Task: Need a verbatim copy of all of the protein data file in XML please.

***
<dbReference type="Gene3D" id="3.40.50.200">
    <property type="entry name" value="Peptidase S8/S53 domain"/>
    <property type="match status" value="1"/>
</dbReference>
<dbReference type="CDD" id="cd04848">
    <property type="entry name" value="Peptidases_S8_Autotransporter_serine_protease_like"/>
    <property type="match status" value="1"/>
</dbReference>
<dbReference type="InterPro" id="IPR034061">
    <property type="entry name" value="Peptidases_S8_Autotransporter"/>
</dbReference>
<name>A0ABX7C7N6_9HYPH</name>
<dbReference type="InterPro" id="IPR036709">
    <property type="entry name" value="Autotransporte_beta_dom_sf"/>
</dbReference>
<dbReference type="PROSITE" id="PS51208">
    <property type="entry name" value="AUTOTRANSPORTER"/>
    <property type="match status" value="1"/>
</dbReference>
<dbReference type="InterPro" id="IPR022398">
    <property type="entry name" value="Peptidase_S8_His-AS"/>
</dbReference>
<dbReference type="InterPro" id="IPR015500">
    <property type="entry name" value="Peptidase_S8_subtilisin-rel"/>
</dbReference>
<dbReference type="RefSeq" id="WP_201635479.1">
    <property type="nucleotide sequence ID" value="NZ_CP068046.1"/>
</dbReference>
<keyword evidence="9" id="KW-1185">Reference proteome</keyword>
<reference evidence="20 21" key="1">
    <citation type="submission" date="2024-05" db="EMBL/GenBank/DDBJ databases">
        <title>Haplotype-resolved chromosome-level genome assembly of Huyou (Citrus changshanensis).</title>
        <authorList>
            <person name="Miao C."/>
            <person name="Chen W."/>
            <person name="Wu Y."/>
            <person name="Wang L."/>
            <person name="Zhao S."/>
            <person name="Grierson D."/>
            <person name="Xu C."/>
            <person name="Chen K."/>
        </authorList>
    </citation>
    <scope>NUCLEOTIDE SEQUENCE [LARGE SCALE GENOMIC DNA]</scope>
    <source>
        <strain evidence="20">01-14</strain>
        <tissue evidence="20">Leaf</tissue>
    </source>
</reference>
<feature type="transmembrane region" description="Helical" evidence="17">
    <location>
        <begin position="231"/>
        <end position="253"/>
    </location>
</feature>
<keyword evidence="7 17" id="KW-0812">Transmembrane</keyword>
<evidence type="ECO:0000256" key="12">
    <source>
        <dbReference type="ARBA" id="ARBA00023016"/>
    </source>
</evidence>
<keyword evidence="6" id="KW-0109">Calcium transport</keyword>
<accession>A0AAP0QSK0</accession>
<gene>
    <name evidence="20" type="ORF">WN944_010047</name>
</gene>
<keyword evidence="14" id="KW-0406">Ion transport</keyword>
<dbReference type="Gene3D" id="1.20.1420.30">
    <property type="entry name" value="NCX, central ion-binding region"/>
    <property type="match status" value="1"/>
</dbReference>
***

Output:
<dbReference type="Gene3D" id="3.40.50.200">
    <property type="entry name" value="Peptidase S8/S53 domain"/>
    <property type="match status" value="1"/>
</dbReference>
<dbReference type="CDD" id="cd04848">
    <property type="entry name" value="Peptidases_S8_Autotransporter_serine_protease_like"/>
    <property type="match status" value="1"/>
</dbReference>
<dbReference type="InterPro" id="IPR034061">
    <property type="entry name" value="Peptidases_S8_Autotransporter"/>
</dbReference>
<name>A0ABX7C7N6_9HYPH</name>
<dbReference type="InterPro" id="IPR036709">
    <property type="entry name" value="Autotransporte_beta_dom_sf"/>
</dbReference>
<dbReference type="PROSITE" id="PS51208">
    <property type="entry name" value="AUTOTRANSPORTER"/>
    <property type="match status" value="1"/>
</dbReference>
<dbReference type="InterPro" id="IPR022398">
    <property type="entry name" value="Peptidase_S8_His-AS"/>
</dbReference>
<dbReference type="InterPro" id="IPR015500">
    <property type="entry name" value="Peptidase_S8_subtilisin-rel"/>
</dbReference>
<dbReference type="RefSeq" id="WP_201635479.1">
    <property type="nucleotide sequence ID" value="NZ_CP068046.1"/>
</dbReference>
<keyword evidence="9" id="KW-1185">Reference proteome</keyword>
<reference evidence="20 21" key="1">
    <citation type="submission" date="2024-05" db="EMBL/GenBank/DDBJ databases">
        <title>Haplotype-resolved chromosome-level genome assembly of Huyou (Citrus changshanensis).</title>
        <authorList>
            <person name="Miao C."/>
            <person name="Chen W."/>
            <person name="Wu Y."/>
            <person name="Wang L."/>
            <person name="Zhao S."/>
            <person name="Grierson D."/>
            <person name="Xu C."/>
            <person name="Chen K."/>
        </authorList>
    </citation>
    <scope>NUCLEOTIDE SEQUENCE [LARGE SCALE GENOMIC DNA]</scope>
    <source>
        <strain evidence="20">01-14</strain>
        <tissue evidence="20">Leaf</tissue>
    </source>
</reference>
<feature type="transmembrane region" description="Helical" evidence="17">
    <location>
        <begin position="231"/>
        <end position="253"/>
    </location>
</feature>
<keyword evidence="7 17" id="KW-0812">Transmembrane</keyword>
<evidence type="ECO:0000256" key="12">
    <source>
        <dbReference type="ARBA" id="ARBA00023016"/>
    </source>
</evidence>
<keyword evidence="6" id="KW-0109">Calcium transport</keyword>
<accession>A0AAP0QSK0</accession>
<gene>
    <name evidence="20" type="ORF">WN944_010047</name>
</gene>
<keyword evidence="14" id="KW-0406">Ion transport</keyword>
<dbReference type="Gene3D" id="1.20.1420.30">
    <property type="entry name" value="NCX, central ion-binding region"/>
    <property type="match status" value="1"/>
</dbReference>